Heart palpitations, flutters or fatigue? Help is at hand

If being short of breath or feeling your heart flutter is a familiar sensation, you may be at a higher risk of stroke.

The symptoms could be caused by atrial fibrillation (AFib) – a type of irregular heartbeat – which is one of the prime factors leading to a stroke.

AFib is caused by irregular electrical impulses coming from the pulmonary veins, which disrupt the natural rhythm and beating of the heart.

More than one million people in the UK have AFib, but the symptoms and treatment pathways are not widely understood.

AFib increases the risk of stroke by five times as the abnormal rhythms can send the heart rate up from a normal level of 60 to 100 beats per minute to 140. This puts the heart under stress, and it struggles to relax and empty properly before filling with blood again, which can allow blood to pool and then form clots. It is these clots which can travel through the bloodstream to the brain, causing a stroke.

Early treatment is essential and experts advocate greater awareness of the symptoms, which include palpitations, chest pain or fatigue, and for effective treatments to be more widely used.

Physicians have developed an arsenal of therapies to combat AFib-related stroke, ranging from blood-thinners to pacemakers and procedures such as ablation therapy that correct abnormal rhythms. But there is concern they are not being fully deployed across health systems.

Research has indicated that catheter ablation – a minimally invasive technique endorsed by the European Society of Cardiology – is only being used in around 10 per cent of patients who may benefit from it.

Ablation uses radiofrequency waves to target minute areas of the heart which are triggering the potentially dangerous rhythms. The malfunctioning electrical impulses are isolated and blocked before they can disrupt the heart’s normal rhythm.

The surgery takes on average one to two hours and patients normally leave hospital the following day.

“It is incredible to see how the advancements in technology have improved quality of life for millions of patients worldwide,” says Mark Dickinson, vice president of global strategic marketing at Biosense Webster, which is a leading developer of AFib surgery procedures and instruments. “The challenge we have is that many more millions of patients are unaware of this option and so not enough patients come through the system to get the treatment they need.

“But the more you leave AFib untreated, the more entrenched it becomes and the harder it is to treat further down the line. The guidelines in Europe and the United States are that if a patient fails one drug therapy, they should be referred to an electrophysiologist, a specialist who can assess if other drugs or ablation are needed.”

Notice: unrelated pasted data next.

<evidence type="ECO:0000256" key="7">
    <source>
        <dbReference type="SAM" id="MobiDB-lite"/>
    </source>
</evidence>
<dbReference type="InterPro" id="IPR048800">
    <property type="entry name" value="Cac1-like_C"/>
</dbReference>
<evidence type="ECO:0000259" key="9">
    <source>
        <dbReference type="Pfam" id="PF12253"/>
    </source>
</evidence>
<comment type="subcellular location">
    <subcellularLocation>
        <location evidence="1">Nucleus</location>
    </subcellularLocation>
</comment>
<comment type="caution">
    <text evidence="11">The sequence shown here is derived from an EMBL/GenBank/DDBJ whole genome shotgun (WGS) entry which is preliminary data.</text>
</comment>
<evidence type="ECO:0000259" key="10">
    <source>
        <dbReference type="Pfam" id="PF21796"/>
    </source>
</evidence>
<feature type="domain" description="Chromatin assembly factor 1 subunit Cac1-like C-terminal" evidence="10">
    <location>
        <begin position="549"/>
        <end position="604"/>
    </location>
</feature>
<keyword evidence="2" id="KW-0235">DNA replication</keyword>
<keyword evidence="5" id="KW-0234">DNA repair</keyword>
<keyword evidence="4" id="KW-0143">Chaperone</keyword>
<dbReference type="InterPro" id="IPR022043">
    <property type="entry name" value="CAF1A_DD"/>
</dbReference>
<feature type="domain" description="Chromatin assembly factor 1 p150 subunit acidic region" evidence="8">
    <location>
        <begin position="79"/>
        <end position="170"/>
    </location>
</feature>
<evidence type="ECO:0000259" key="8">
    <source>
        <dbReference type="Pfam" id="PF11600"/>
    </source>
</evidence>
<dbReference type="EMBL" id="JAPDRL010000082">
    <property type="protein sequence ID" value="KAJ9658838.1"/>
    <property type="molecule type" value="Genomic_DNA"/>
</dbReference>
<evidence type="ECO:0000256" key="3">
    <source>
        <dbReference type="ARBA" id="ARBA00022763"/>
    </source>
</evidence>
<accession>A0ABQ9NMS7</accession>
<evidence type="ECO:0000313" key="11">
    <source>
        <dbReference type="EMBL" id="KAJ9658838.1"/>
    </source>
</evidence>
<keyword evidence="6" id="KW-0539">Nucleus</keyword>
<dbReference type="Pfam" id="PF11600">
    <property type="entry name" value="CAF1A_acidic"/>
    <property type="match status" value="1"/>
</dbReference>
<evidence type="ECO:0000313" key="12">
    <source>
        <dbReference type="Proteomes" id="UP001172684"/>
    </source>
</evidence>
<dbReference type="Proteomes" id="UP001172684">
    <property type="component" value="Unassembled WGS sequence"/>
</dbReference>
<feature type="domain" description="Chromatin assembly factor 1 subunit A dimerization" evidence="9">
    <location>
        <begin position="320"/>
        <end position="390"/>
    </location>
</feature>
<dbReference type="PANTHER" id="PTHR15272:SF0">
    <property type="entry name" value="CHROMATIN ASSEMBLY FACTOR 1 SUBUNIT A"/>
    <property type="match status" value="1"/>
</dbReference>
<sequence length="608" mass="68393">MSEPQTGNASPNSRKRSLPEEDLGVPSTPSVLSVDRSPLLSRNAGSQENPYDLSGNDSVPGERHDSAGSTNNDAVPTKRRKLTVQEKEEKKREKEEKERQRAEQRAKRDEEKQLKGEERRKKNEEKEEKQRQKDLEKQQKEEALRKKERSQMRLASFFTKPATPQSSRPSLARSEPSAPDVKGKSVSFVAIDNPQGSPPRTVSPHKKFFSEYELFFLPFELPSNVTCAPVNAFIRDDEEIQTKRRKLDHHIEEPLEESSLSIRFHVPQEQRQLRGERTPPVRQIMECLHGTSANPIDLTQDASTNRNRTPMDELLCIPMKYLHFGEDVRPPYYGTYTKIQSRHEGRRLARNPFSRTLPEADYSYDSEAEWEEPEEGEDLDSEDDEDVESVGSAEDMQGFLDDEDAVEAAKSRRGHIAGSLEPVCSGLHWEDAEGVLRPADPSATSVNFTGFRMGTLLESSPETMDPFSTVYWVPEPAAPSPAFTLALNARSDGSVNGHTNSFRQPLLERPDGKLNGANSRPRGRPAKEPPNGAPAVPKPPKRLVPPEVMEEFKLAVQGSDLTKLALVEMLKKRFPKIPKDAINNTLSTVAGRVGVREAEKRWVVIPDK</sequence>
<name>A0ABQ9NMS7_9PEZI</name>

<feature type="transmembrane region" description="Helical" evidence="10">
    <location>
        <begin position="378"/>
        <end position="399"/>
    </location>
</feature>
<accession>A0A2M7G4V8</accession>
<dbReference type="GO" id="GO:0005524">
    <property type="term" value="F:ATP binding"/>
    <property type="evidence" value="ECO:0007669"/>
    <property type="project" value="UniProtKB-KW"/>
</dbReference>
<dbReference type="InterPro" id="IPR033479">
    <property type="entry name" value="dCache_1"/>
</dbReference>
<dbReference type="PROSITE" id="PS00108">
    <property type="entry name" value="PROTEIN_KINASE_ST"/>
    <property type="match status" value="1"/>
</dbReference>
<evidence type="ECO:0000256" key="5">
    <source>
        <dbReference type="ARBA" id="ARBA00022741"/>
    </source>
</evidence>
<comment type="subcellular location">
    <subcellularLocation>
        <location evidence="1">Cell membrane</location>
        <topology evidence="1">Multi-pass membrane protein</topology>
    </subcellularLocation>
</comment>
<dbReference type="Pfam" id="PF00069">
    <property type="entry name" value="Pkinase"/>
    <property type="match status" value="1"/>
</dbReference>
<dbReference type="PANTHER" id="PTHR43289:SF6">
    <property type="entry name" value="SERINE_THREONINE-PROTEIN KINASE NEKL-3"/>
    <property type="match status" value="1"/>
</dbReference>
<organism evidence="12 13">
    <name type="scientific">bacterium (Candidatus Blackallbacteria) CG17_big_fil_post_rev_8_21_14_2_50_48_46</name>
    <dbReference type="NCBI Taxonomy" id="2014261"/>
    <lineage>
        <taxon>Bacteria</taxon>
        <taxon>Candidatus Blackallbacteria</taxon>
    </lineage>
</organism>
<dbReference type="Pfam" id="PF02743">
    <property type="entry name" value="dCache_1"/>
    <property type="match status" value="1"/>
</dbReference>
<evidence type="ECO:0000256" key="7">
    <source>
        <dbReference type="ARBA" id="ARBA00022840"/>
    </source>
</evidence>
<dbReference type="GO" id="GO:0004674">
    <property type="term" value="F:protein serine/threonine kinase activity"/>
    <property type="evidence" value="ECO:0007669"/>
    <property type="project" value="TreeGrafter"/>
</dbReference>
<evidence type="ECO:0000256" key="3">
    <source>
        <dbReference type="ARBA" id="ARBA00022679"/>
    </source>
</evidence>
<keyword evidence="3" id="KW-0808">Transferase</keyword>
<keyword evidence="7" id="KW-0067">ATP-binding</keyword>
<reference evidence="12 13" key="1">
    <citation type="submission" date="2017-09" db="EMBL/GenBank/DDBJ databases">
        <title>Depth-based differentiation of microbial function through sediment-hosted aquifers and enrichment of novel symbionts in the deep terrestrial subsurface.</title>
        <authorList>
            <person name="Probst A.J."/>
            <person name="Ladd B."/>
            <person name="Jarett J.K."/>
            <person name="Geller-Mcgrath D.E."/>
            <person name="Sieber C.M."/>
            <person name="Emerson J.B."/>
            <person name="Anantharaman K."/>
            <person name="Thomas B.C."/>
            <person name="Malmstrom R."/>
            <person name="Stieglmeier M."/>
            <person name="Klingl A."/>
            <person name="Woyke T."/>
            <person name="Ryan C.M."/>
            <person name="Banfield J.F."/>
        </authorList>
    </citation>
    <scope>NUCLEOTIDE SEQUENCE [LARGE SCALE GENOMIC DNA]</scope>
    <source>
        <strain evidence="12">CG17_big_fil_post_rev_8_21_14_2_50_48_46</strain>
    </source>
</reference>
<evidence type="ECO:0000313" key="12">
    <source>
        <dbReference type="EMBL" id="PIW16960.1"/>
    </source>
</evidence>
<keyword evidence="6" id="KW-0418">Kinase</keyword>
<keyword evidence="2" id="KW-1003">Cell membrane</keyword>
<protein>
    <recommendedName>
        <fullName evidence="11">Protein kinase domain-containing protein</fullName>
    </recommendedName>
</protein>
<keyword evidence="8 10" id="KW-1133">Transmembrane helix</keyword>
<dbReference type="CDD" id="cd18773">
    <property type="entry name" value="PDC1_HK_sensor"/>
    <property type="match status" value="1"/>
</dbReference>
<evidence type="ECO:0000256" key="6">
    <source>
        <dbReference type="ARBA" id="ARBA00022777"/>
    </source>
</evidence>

Research in Italy, which is believed to be indicative of healthcare outcomes across Europe and the US, suggests some patients have been through seven or eight drug regimes before being considered for an ablation procedure.

Anti-coagulation drugs can dramatically reduce the risk of AFib and AFib-related stroke, but they are not effective for all patients, which is where ablation and other procedures have better outcomes.

The challenge we have is that many more millions of patients are unaware of this option and so not enough patients come through the system to get the treatment they need

In 2012, the ablation procedure’s efficacy was reinforced in a consensus statement endorsed by the European Heart Rhythm Association, a registered branch of the European Society of Cardiology, and the European Cardiac Arrhythmia Society, which stated: “As demonstrated in a large number of published studies, the primary clinical benefit from catheter ablation is an improvement in quality of life resulting from elimination of symptoms such as palpitations, fatigue or effort intolerance.”

Pilot Tim Knutson, 47, is evidence of the success of ablation as he was devastated after being grounded by his AFib. “My experience was phenomenal because afterwards I was legal to fly again. I was very happy and the very next day I was up in the sky,” he says.

His wife, Dawn, adds: “You take life for granted and what we learnt from this was that every day is important and tragedy can hit any time.”

Biosense Webster believes its procedure can help many more people like the Knutsons. “The challenge is that more education is needed among clinicians and the public so these proven procedures can be utilised,” says Mr Dickinson. “The risks to patients and health economies are heightened by treatment delays.

“Patients suffering with symptoms that reduce their quality of life are a massively underserved population. More education is needed so the public are aware of the risks of AFib and to understand their treatment options. The pathways to treatments with good outcomes exist, but we don’t see them utilised often enough in the NHS and other healthcare systems.”

Visit getsmartaboutafib.com and biosensewebster.com to learn more